One question that has popped up during the coronavirus pandemic is whether it’s bad to disinfect. Does getting rid of germs around the house weaken your immune system?
Protect Your Health Without Going to Extremes
According to many health professionals, the idea that your immune system suffers in a clean home is just a myth. There’s no reason to think that cleaning and disinfecting are bad for your family. Keeping your kitchen clean, vacuuming carpets, dusting furniture and disinfecting bathroom surfaces are all good for staying healthy.It is possible to overdo disinfecting, but the risks are different from what you think. Disinfecting too much is dangerous because of the side effects of the cleaning chemicals you use, not because of your immune system.
Keep Disinfectant Chemicals Away From Your Skin and Food
At the beginning of the coronavirus pandemic, calls to poison control centers in the U.S. increased by 20% practically overnight. Some families exposed themselves to serious health problems by using disinfectants in dangerous ways:
Never wash food with bleach or other disinfectants
Never apply disinfectant chemicals to your bare skin
Never breathe chemical vapors on purpose
Never gargle with any type of cleaning chemical
Never soak clothing in disinfectants or use chemicals in your washing machine
Disinfectants are only designed for cleaning hard surfaces.
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Be Balanced With Hand Sanitizer
Alcohol-based hand sanitizer can be a lifesaver when you’re at the supermarket or in public, but you should be careful not to overuse it. Too much sanitizer can irritate your skin or trigger eczema. If possible, avoid sanitizers that contain antibiotics such as triclosan.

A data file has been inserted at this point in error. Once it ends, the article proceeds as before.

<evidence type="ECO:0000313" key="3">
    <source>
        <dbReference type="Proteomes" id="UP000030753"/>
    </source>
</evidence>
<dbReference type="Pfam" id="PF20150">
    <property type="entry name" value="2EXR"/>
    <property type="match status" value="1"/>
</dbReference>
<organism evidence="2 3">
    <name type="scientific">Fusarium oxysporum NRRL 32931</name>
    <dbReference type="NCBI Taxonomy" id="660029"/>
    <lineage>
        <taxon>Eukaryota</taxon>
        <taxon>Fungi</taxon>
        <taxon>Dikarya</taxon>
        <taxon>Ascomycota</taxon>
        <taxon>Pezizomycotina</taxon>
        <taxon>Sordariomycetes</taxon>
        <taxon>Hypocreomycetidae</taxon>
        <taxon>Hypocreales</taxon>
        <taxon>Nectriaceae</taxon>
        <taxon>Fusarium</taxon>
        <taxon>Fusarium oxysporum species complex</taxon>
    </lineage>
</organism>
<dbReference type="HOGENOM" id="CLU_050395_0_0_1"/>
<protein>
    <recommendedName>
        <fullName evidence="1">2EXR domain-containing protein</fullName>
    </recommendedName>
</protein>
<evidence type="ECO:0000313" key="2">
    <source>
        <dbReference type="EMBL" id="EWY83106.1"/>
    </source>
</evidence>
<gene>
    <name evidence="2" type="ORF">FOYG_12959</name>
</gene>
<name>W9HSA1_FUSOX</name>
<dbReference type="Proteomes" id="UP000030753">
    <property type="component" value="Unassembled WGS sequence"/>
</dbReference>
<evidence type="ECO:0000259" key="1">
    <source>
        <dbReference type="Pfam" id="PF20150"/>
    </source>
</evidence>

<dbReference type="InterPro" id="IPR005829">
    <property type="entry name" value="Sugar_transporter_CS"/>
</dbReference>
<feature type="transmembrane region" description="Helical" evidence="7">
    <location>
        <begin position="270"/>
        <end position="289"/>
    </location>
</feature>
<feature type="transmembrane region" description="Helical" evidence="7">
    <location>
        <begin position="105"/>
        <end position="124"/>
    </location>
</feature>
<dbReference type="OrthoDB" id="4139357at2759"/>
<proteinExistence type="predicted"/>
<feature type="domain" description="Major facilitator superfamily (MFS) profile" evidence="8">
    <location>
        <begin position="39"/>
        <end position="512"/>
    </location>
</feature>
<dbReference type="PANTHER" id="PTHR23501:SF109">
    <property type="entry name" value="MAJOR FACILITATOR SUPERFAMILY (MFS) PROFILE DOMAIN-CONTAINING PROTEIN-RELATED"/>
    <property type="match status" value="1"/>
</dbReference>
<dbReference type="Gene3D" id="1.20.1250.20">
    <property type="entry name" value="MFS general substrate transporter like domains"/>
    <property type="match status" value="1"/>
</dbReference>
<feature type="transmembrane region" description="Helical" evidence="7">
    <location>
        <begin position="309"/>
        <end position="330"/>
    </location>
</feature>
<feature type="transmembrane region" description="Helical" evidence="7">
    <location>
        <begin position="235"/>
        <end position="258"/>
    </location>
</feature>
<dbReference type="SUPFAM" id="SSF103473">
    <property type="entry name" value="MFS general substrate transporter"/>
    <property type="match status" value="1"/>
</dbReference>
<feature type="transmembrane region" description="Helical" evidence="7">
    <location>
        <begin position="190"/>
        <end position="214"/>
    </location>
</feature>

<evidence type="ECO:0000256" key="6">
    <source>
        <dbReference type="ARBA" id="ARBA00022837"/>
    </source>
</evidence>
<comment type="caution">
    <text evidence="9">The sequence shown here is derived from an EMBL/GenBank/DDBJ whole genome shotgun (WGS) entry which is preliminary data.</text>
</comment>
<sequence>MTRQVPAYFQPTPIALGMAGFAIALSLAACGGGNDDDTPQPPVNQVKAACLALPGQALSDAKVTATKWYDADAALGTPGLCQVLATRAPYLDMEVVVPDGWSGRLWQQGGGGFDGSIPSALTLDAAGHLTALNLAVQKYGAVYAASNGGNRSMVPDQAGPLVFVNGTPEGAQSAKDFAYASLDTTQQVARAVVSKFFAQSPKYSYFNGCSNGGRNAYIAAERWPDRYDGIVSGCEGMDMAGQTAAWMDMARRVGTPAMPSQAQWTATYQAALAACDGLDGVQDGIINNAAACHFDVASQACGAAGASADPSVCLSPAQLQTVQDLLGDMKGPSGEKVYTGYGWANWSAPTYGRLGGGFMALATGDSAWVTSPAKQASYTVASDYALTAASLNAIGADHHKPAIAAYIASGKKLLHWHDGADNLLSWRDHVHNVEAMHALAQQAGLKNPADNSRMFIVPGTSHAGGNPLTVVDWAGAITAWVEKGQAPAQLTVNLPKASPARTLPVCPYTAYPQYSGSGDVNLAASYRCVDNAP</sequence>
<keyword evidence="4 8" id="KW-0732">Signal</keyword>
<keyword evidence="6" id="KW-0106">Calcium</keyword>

At work and home, go with soap and water. Many antibacterial soaps have hydrating agents that keep your hands from drying out.
Follow Safety Tips When Using Disinfectants
How can you stay safe and keep your family safe when using disinfectants? These tips can help protect you:
- Follow label directions: Many people think that if the bottle says one capful, then two capfuls are twice as effective. A stronger concentration doesn’t improve cleaning! All it does is potentially expose you to skin irritation and other health problems.
- Wear gloves: Many cleaning and disinfecting products can be absorbed into your skin. The best way to protect yourself is to wear gloves when wiping down countertops or cleaning bathroom surfaces.
- Open a window: You have to be careful not to breathe cleaning chemicals. Make sure there is adequate ventilation, either by opening a window or turning on your exhaust fan.
Be especially careful with bleach. Never use bleach directly. Always dilute it according to label directions, and wear gloves.
Never Mix Disinfectant Chemicals
One of the most dangerous situations is when people try to mix different cleaning chemicals. Here is a complete list of things never to mix:
These chemicals produce toxic vapors if you mix them. This can lead to breathing problems, chemical burns or even death.
There’s no need to go crazy with disinfectant most of the time. Of course, if someone in your family is sick, it’s OK to clean more frequently than normal.
Clean the surfaces that you touch the most, such as faucets, door handles, light switches and appliances. Wipe down tables, desks and dressers. Keep your kitchen and bathroom especially clean, and wash your hands when you come home with antibacterial soap and water.